More exciting announcements! We continue to open luxury amenities at Karma Salford Hall – including our award-winning signature Karma Spa! Members and guests can also enjoy exquisite meals and afternoon tea in the Sir Phillip Hobbie Restaurant – named after the nobleman.
A little about the history of Sir Phillip Hobbie extracted from the 30-page ‘The History of Karma Salford Hall’ researched and presented by ‘Ancestral Footsteps’.
Situated in a panelled hall featuring period paintings, chandeliers and plush carpets, the Sir Phillip Hobbie restaurant is named after Philip Hobby (spelled variously as Philip or Phillip and Hobbie or Hobby) who was an important member of Henry VIII’s court. Henry appointed him Ambassador to the Holy Roman Empire and Flanders, largely because of the support Hobby had given to his break from Rome.
Thanks to historian, Sir William Dugdale, we know quite a lot about the origins of Abbots Salford and about the first noble owners of Salford Hall. One of Dugdale’s best known works, The Antiquities of Warwickshire was published in 1656 and is considered one of the finest county histories to have ever been written.
Henry VIII’s reign is well known for the break from Rome in which Henry separated the Church of England from Papal authority, appointing himself Head of the Church and dissolving all monasteries, which included Evesham Abbey.
According to William Dugdale, King Henry seized Evesham Abbey and all its lands, which encompassed the Hall at Abbots Salford, and sold it to his friend Sir Philip Hobby in 1538. For the first time Salford Hall passed from the monks into secular hands, but it would retain a strong link to the Catholic faith over the centuries to come.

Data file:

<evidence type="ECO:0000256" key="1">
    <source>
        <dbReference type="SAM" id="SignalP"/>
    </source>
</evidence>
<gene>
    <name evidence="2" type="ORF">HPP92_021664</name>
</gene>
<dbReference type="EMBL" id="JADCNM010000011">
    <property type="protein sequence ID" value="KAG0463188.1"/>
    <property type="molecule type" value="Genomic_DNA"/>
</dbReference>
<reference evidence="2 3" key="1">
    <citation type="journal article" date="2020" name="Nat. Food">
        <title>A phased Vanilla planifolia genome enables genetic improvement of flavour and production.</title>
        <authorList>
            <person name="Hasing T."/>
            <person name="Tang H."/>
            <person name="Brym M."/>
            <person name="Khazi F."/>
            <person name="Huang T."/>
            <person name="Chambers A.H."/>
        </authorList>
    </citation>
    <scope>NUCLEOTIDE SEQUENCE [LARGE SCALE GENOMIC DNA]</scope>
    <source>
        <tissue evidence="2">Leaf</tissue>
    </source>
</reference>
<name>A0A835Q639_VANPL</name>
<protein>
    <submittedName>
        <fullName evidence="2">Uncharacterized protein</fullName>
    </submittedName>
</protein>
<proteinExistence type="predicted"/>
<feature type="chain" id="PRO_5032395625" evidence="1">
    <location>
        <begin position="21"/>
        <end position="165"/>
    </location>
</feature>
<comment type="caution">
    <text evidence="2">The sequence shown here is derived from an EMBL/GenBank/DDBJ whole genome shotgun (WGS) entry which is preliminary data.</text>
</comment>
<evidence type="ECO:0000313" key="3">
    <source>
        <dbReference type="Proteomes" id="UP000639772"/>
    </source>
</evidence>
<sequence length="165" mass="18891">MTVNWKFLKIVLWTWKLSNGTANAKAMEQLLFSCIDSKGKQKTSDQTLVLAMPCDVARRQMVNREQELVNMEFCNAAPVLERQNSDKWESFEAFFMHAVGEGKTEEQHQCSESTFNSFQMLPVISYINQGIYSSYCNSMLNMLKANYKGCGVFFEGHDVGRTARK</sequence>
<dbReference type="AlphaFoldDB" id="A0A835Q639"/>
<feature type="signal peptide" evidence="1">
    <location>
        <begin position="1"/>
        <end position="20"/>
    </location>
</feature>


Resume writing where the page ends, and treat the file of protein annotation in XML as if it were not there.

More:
Evesham Abbey was plundered by the locals and then practically demolished; Sir Philip even had to pay men to keep watch ‘against disorder’ there. Fortunately this was not the fate of Salford Hall, which remained intact.
Hobby was said to be often accompanied abroad by the illustrious painter Hans Holbein the Younger, in order for the artist to paint various princesses for King Henry to see what they looked like. Famous for his iconic portrait of Henry VIII, Holbein also sketched both Hobby and his wife.
By 1542 Hobby became a gentleman usher of the King ‘s Privy Chamber, a huge honour. This made him one of the only people who had daily contact with the king, one of the courtiers known for their loyal service but also their congenial company.
Hobby dutifully served under other Tudor monarchs. After Henry VIII’s death, he was once again sent abroad to try to negotiate a marriage between the new King, Edward VI, and the King of France ‘s daughter. Hobby briefly supported Lady Jane Grey during her 9-day reign and when Queen Mary I came to power Hobby served her on various diplomatic missions.
In 1547 Sir Philip Hobby sold Salford Hall to Anthony Littleton for the sum of 891 pounds and 10 shillings (along with its 600 acre estate). Read more of the compelling history of Karma Salford Hall in next week’s Karma Community.
*A shout-out to those of you traveling to stay with us at our new historical hotel – make sure you make a reservation to dine with us at the beautiful Sir Phillip Hobbie restaurant where you will experience exquisitely prepared English and European favourites as well as some international fare inspired by Karma Group’s global portfolio of resorts.
Map from Dugdale ‘s The Antiquities of Warwickshire, 1656 with Salford circled in red
Sir William Dugdale was born in Warwickshire in 1605 and became one of England’s greatest historians. One of his best-known works was The Antiquities of Warwickshire published in 1656. It is one of the finest county histories to have ever been written. Thanks to Dugdale we know a lot about the origins of Abbots Salford and also about the first noble owners of Salford Hall
Portrait of Lady Elizabeth ‘Hobbei’ (1500 – 1560), also by Hans Holbein